Hate and Hostility

Hate and Hostility

An instant of clarity in a difficult fight

Oct 23, 2008  by Judy Eisenbrand

Dear Voters,

A fifth and sixth grader stood on a patch of grass by the homecoming game at our local high school, holding up “Yes on 8” signs.  Cars drove by with people yelling obscenities at them and flipping them off.  Someone threw an egg at the 4 year-old.  A woman even pulled over, harshly admonishing the children that they didn’t know what the signs meant or what they were doing.  What is wrong with this picture?

The 9 year old boy who drew this still life was one of the children targeted by an angry motorist who threw trash at them as they sped by a proposition 8 rally.

The 9 year old boy who drew this still life was one of the children targeted by an angry motorist who hurled trash at them as they sped by a prop 8 rally.

The slogan put forth by opponents of Proposition 8 is:  “Don’t Hate, No on 8.”  The scenario above makes me wonder which side the hate is really coming from.  Why would people openly display such hostility and anger towards small children?  Perhaps children holding signs brings an instant of clarity to an issue that has been intentionally confused.

Many well meaning people believe that legalizing gay marriage is about equal rights, as millions of lobbying dollars have advertised.  But California law already grants domestic partnerships the same rights as married heterosexual couples;  including tax and health benefits.  The only “right” at stake with Prop 8 is the right to change the meaning of marriage, and thus the role of marriage in society.  Our traditional notion of marriage has served all humanity for centuries and exists as a legal and social institution  primarily because its simple mission at root is for children, for the civilization of future generations.  California’s new definition of marriage, by contrast, because it can be either homo- or hetero-sexual, centers on the couple.  Children become an afterthought, or less.  What will be the consequences?

State sanctioned gay marriage also redefines the morality of homosexuality.  By equating homosexual unions with heterosexual marriage, we implicitly condone such issues as gay parenting and exposure to an adult lifestyle choice in public school education.  Is it right to intentionally set up a child to be fatherless or motherless?  Is it good to provide a public environment that allows for the confusion of sexual orientation of impressionable children when current science shows that homosexuality is a spectrum phenomenon, clearly affected not only by genetics but also by environment?  Are children commodities subject to the whim of their adult guardians, or does society have a role in safeguarding our children?  The ramifications are far reaching for the children of society, and by its very nature, how much investment can the gay community have in the interests of children?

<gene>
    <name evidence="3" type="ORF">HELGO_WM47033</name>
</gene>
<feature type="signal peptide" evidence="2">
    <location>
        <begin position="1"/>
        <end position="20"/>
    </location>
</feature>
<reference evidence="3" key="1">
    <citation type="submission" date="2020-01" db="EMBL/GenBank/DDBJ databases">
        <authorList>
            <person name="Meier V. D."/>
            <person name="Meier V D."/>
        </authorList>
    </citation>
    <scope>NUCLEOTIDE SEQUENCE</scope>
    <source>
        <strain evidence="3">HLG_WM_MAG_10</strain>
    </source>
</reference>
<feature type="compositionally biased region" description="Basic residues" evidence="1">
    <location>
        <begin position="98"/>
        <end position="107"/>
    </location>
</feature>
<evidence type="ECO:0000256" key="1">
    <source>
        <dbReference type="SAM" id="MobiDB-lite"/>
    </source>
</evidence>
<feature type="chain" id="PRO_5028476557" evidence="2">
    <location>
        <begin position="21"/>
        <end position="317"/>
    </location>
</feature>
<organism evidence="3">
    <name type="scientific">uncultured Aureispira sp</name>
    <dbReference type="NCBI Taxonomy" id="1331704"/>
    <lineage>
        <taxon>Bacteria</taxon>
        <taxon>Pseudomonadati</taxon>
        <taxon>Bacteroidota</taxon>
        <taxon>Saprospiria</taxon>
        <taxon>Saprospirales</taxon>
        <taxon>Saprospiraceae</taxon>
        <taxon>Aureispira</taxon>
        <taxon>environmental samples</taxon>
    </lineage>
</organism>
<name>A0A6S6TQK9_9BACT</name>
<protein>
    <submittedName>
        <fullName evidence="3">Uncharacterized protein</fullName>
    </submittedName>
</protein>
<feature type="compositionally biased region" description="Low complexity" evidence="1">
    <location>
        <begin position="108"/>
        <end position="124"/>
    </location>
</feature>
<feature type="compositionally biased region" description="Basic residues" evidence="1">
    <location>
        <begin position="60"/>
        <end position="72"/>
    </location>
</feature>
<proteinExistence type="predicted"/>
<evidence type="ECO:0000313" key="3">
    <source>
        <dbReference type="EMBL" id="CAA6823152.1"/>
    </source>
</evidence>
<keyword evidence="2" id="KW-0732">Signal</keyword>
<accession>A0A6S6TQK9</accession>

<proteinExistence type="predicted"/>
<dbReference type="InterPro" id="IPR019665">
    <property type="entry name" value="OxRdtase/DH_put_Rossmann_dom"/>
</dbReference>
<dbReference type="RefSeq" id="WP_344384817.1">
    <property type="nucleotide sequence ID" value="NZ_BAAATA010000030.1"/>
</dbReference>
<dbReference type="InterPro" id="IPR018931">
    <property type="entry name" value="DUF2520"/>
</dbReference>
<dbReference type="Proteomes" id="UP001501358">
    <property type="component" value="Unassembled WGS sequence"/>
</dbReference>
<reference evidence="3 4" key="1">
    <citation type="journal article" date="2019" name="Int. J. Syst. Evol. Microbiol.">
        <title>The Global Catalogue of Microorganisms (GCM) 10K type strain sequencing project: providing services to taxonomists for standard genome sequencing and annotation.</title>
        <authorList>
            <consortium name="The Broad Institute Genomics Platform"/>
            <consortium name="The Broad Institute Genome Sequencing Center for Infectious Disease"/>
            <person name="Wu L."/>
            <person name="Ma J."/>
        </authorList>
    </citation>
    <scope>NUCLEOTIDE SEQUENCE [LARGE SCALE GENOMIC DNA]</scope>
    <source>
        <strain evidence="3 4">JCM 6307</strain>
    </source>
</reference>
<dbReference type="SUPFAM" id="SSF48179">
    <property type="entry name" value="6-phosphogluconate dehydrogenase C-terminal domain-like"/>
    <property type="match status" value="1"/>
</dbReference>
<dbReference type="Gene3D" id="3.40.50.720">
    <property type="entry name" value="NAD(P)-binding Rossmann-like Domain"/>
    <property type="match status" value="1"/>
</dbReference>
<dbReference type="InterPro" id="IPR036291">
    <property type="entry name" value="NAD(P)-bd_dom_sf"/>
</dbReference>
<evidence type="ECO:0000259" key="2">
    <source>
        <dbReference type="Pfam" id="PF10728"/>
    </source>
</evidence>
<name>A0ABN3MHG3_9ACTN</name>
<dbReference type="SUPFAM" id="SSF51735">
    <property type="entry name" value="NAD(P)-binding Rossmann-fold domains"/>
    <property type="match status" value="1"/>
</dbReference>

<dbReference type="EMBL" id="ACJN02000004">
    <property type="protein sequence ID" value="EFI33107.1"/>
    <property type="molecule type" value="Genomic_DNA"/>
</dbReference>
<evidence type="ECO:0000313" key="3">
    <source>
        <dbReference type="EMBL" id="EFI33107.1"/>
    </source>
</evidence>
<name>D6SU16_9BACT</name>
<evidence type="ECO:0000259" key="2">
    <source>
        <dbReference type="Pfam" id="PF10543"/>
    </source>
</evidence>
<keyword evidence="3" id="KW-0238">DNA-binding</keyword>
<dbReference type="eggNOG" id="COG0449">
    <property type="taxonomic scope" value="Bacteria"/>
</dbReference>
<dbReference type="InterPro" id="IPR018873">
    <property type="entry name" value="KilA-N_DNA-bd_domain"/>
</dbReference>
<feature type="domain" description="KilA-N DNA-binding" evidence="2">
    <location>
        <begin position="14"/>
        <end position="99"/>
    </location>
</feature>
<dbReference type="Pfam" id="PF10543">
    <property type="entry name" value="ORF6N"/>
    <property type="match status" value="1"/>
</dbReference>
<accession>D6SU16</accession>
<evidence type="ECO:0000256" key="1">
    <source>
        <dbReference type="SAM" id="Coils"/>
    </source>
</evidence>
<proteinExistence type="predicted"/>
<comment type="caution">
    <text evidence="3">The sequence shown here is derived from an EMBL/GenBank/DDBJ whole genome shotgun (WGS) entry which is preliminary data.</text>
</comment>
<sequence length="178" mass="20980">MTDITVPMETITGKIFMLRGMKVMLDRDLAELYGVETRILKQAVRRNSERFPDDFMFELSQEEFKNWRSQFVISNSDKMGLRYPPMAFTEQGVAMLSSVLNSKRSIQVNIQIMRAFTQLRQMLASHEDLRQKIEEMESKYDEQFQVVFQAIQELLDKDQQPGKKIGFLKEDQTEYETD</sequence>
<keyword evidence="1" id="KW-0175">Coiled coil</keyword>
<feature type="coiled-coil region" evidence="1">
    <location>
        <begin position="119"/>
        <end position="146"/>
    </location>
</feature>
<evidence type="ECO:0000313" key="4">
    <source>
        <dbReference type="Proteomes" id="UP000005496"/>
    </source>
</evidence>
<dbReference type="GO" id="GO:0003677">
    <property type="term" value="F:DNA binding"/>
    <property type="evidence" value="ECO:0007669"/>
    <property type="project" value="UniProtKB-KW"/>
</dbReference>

Opponents of Proposition 8 argue that legalizing gay marriage will have no impact on public education or on religious organizations.  After the Massachusetts Supreme Court legalized gay marriage, Catholic Charities of Boston, a widely respected organization that had placed more orphans in homes than any other in the state since its founding in 1903 – had to shut down its adoption agency because it could not comply with State law forcing the agency to allow adoption to gay couples (http://www.boston.com/news/local/massachusetts/articles/2006/06/25/they_cared_for_the_children/). Just last week, California public school children in the 1st grade were taken on a field trip to a lesbian wedding, justified as a “teachable moment” with “historic significance” and an “academically relevant” civics lesson.   (http://www.foxnews.com/story/0,2933,436961,00.html)  These are only two examples of the profound effects that legalizing gay marriage can and will continue to have on society.

The California Teachers Association just donated $1M to the “No on 8” campaign on the basis that they believe “in teaching the importance of equal rights for all.”  Yes, it is good to have equal rights, but in this case, the CTA has literally “thrown the baby out with the bath water,” as they used to say.  Decreasing homophobia is good for society, but does achieving this end have to be at the cost of destroying the oldest human institution devised solely for the protection of children?  The children holding up the signs in my community the other day understood what they were doing.  They don’t have lobbyists and resources to stand up for them.  They stood up for family the only way they knew how.  Please consider voting “Yes on 8,” for our children and our future.    -Judy Eisenbrand

It’s been said that the right to swing your fist ends where my nose begins…Find out more:



  1. lahona said,

    October 25, 2008 at 5:28 am

    That is one of the best arguments for prop 8 that I have ever heard. Thankyou.

  2. beetlebabee said,

    November 6, 2008 at 10:32 pm

    Prop. 8 protesters target Mormon temple in Westwood

    More than a thousand gay-rights activists gathered Thursday afternoon outside the Mormon temple in Westwood to protest the role Mormons played in passing Proposition 8, which banned same-sex marriage in California.

    It was the latest in an escalating campaign directed against the Church of Jesus Christ of Latter-day Saints for its role in marshaling millions of dollars in contributions from its members for the successful campaign to take away same-sex marriage rights.